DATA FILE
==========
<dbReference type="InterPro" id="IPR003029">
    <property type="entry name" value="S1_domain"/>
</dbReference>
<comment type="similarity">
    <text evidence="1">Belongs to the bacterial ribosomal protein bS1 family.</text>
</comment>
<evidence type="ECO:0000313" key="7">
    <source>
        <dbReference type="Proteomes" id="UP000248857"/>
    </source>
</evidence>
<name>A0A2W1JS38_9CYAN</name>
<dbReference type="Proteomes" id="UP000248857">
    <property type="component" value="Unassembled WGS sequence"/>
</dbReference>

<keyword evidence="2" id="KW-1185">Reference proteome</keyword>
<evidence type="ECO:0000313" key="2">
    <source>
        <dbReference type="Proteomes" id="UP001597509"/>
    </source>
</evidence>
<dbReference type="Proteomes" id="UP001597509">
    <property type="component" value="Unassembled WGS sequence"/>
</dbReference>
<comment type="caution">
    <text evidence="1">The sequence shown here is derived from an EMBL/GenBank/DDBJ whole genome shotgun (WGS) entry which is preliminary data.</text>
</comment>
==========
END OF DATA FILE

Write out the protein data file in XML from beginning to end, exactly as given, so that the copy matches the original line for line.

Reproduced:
<dbReference type="InterPro" id="IPR003029">
    <property type="entry name" value="S1_domain"/>
</dbReference>
<comment type="similarity">
    <text evidence="1">Belongs to the bacterial ribosomal protein bS1 family.</text>
</comment>
<evidence type="ECO:0000313" key="7">
    <source>
        <dbReference type="Proteomes" id="UP000248857"/>
    </source>
</evidence>
<name>A0A2W1JS38_9CYAN</name>
<dbReference type="Proteomes" id="UP000248857">
    <property type="component" value="Unassembled WGS sequence"/>
</dbReference>

<keyword evidence="2" id="KW-1185">Reference proteome</keyword>
<evidence type="ECO:0000313" key="2">
    <source>
        <dbReference type="Proteomes" id="UP001597509"/>
    </source>
</evidence>
<dbReference type="Proteomes" id="UP001597509">
    <property type="component" value="Unassembled WGS sequence"/>
</dbReference>
<comment type="caution">
    <text evidence="1">The sequence shown here is derived from an EMBL/GenBank/DDBJ whole genome shotgun (WGS) entry which is preliminary data.</text>
</comment>